Want to get an agent interested in your children's story? Give the protagonist a problem. This is what drives the plot. Sure, you can write a piece for kids that
has a lyrical language and a beautiful setting. But without a problem, readers won't root for the main
character. There is no conflict. The protagonist has nothing to go after or achieve.
There are four types of story conflict:
person vs. person, person vs. self, person vs. nature, and person vs.
society. Harry Potter vs. Voldermort is an example of person vs. person conflict. In the book Number the Stars, the conflict falls into the last category. For more
examples, click on this link: https://catchingreaders.com/2012/01/06/four-types-of-story-conflicts/
The best children's literature contains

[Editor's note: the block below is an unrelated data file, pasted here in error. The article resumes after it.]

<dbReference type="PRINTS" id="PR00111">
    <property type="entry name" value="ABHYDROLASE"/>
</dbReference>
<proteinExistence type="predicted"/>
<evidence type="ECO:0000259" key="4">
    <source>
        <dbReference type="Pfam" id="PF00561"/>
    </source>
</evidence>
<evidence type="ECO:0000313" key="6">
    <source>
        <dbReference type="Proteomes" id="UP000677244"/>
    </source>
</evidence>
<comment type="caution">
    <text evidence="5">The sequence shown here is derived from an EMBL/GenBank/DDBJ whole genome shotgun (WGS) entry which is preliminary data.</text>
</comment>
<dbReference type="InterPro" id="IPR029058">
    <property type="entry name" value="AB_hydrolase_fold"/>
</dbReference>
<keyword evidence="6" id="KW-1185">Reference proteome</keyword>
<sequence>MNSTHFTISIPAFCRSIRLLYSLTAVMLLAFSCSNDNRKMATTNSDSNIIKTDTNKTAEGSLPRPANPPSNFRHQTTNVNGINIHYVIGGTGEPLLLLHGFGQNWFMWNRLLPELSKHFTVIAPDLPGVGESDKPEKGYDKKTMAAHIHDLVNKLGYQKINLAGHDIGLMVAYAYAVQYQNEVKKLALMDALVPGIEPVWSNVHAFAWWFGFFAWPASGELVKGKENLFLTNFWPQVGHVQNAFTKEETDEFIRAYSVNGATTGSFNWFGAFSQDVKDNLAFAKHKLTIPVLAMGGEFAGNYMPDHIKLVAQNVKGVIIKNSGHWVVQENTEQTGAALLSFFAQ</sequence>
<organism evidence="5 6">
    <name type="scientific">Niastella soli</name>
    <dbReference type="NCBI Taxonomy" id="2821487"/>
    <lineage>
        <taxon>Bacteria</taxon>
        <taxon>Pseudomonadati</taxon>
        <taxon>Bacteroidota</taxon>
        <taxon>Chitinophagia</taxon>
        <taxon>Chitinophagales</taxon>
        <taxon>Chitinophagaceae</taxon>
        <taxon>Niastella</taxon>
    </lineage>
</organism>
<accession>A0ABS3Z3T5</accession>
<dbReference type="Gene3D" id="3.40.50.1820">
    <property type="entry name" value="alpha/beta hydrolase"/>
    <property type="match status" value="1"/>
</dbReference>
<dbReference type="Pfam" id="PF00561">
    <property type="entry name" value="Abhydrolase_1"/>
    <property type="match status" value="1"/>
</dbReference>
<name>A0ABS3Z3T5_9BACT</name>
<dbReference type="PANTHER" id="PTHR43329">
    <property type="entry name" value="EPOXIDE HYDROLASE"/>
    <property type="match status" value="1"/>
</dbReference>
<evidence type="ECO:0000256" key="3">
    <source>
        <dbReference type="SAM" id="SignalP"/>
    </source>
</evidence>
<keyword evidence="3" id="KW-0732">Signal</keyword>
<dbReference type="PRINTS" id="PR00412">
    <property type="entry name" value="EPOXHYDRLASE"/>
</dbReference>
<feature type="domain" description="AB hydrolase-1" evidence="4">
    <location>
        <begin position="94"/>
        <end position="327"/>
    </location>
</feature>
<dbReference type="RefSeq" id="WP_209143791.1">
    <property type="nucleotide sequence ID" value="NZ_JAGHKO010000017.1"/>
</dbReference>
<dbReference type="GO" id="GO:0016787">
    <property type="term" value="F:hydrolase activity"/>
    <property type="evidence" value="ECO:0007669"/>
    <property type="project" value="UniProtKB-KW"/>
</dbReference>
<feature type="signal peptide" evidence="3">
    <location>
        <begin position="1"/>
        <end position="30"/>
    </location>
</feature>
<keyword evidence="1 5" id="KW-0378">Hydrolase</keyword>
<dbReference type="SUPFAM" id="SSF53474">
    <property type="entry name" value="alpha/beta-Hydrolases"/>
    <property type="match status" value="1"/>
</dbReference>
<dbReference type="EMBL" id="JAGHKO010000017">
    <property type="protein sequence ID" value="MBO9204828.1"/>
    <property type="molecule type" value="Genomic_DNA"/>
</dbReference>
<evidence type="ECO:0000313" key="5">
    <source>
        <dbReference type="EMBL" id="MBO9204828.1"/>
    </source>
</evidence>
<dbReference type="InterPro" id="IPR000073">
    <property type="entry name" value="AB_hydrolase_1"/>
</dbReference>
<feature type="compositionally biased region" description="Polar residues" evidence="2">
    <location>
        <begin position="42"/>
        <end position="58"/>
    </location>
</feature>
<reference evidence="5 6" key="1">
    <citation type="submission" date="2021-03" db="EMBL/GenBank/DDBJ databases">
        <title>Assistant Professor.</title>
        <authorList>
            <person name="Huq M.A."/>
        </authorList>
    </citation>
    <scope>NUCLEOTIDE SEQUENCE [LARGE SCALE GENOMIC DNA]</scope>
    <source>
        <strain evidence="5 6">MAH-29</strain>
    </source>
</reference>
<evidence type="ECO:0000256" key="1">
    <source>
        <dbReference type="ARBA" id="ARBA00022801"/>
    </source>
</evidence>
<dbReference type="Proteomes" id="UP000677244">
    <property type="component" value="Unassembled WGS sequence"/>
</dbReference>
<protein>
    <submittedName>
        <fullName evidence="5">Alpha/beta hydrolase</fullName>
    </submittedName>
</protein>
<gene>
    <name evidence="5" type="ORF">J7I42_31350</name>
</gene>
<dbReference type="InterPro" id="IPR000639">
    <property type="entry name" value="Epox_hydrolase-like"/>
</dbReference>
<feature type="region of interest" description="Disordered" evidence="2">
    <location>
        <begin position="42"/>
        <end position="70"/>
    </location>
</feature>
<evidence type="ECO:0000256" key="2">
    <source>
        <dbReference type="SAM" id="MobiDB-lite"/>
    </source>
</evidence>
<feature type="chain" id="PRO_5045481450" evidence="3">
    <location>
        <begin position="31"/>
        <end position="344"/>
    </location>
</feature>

a problem that kids can relate to and understand. It's important that the
protagonist finds a way to deal with it. In the end, she must not rely on
parents, adults, or friends to help her. She must solve the problem by
In my upcoming book Maggie and
the Summer Vacation Show-and-Tell, the protagonist is Maggie. She's a
bit like Charlie Brown, a kid down on her luck. She has a big problem at
school. She's the only kid in her class who has nothing to bring for
show-and-tell. Maggie's conflict is person vs. self. Maggie thinks out loud and comes up with unrealistic
outrageous solutions. Midway through the story, she is filled with
self-doubt and begins to lose hope. This is a big deal for Maggie. She
doesn't want to come to class embarrassed and empty-handed.
When there is conflict, your story has a better chance of attracting an agent. Agents know that readers want to care about the main character. Readers want to learn how the problem is going to be solved. And Maggie's problem? What is she going to do? You can find out what happens to Maggie this summer. Maggie and the Summer
Vacation Show-and-Tell will be released in August.